Fauveau was fascinated by Gothic art, and more generally by the religious art of the Middle Ages, whose archaic purity, which she labelled "primitivism", perfectly expressed her religious feelings. Her deeply-held religious convictions ruled every aspect of her art, which included many objects linked to private devotions. She elevated the domestic holy water font, found in so many homes, to the level of a precious object made especially for her rich clients. "I hope that the Devil will be annoyed with me for this unusual series" she wrote to the Comtesse de La Rochejaquelein.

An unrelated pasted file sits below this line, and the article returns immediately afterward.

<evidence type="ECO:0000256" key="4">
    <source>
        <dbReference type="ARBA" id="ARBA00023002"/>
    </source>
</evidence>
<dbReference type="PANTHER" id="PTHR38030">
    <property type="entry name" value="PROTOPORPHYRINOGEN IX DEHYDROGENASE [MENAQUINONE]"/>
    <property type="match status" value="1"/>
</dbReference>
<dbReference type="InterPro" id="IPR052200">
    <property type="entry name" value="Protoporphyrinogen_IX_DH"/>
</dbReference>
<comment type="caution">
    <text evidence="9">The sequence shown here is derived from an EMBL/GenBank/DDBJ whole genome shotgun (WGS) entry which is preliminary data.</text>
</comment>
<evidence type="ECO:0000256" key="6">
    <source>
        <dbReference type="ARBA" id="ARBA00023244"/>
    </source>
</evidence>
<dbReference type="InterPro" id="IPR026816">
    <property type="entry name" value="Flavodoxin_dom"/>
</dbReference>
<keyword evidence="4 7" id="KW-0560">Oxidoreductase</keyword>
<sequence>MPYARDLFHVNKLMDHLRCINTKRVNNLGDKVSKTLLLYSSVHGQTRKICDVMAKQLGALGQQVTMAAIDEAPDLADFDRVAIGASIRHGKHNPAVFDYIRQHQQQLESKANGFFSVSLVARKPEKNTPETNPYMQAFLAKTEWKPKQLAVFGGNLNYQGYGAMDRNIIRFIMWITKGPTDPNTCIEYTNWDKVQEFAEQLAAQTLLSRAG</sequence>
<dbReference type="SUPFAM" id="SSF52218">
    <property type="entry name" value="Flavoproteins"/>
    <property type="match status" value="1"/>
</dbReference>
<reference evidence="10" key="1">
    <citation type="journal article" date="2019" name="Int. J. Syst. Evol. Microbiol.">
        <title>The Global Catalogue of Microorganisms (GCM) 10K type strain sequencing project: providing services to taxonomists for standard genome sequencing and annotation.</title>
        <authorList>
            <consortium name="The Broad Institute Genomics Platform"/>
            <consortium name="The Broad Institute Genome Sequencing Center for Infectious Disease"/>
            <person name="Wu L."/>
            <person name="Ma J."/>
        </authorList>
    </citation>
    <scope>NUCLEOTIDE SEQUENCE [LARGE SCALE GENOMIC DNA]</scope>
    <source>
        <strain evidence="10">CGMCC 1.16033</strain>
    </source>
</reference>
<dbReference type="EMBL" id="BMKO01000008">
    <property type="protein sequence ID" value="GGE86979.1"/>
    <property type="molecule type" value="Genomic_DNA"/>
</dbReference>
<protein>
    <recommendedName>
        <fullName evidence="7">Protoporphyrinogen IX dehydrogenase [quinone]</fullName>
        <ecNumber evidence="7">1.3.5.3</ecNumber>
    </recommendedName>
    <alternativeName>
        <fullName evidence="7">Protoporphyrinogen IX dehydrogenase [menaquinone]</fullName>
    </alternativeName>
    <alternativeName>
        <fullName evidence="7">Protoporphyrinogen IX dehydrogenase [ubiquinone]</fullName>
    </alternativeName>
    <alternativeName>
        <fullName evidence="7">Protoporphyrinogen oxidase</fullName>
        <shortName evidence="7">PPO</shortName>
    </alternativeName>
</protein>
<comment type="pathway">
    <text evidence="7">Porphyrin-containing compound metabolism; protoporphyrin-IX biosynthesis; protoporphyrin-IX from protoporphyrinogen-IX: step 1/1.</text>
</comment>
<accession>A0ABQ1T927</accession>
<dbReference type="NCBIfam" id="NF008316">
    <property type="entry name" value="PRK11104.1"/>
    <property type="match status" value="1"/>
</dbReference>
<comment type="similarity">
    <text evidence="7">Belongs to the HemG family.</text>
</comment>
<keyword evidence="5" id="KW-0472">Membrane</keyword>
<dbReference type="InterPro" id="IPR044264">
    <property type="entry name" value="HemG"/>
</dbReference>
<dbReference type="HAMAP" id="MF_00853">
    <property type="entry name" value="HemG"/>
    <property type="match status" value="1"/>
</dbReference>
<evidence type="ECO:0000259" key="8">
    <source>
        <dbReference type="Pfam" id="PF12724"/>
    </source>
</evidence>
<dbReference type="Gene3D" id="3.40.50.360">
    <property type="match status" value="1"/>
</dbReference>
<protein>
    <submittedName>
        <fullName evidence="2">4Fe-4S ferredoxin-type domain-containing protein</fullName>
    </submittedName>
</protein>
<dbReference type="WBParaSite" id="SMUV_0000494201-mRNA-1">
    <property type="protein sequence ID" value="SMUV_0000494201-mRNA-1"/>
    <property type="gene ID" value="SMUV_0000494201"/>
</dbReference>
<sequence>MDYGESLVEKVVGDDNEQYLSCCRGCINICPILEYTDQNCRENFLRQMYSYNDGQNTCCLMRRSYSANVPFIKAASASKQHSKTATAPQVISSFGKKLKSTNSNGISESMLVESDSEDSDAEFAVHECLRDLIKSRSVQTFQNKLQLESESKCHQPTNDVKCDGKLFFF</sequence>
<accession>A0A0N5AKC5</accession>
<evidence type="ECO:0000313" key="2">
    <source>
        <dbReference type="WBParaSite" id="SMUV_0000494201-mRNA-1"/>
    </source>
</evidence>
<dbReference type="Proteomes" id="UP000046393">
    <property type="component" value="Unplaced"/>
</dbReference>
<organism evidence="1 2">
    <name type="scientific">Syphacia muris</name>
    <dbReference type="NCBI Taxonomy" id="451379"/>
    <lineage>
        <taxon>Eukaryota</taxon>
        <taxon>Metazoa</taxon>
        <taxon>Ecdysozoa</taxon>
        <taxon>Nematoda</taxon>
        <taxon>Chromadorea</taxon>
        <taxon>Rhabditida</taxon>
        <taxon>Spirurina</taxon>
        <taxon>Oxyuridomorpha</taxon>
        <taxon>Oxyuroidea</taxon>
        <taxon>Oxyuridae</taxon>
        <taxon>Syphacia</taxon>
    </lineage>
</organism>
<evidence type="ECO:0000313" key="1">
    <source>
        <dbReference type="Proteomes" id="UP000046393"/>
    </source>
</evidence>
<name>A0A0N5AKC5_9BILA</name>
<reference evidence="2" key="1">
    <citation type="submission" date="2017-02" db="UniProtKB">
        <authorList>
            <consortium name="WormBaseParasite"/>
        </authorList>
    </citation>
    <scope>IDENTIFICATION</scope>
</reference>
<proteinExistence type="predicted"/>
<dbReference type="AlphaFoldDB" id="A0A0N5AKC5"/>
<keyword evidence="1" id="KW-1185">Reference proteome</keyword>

She had developed the model of the Holy Water Font with an Angel even before arriving in Florence. In front of a Roman building with two turrets, an angel extends a wing to protect the basin of holy water, under which nestle birds and aquatic plants along with a verse from psalm 16 "Sub umbra alarum tuarum protege me", "Hide me in the shadow of your wings". For Princess Sophie of Arenberg, Fauveau designed the model of the font for the Adoration of the Cross, presented by an angel with outspread wings. Finally, the Saint Louis font refers to the piety of the legitimist Catholics. Surprisingly, Fauveau produced very few objects for churches: the Christ on the Cross for Saint-Aubin-de-Baubigné, "on a beautiful cross in the style of Giotto", is a rare example of this.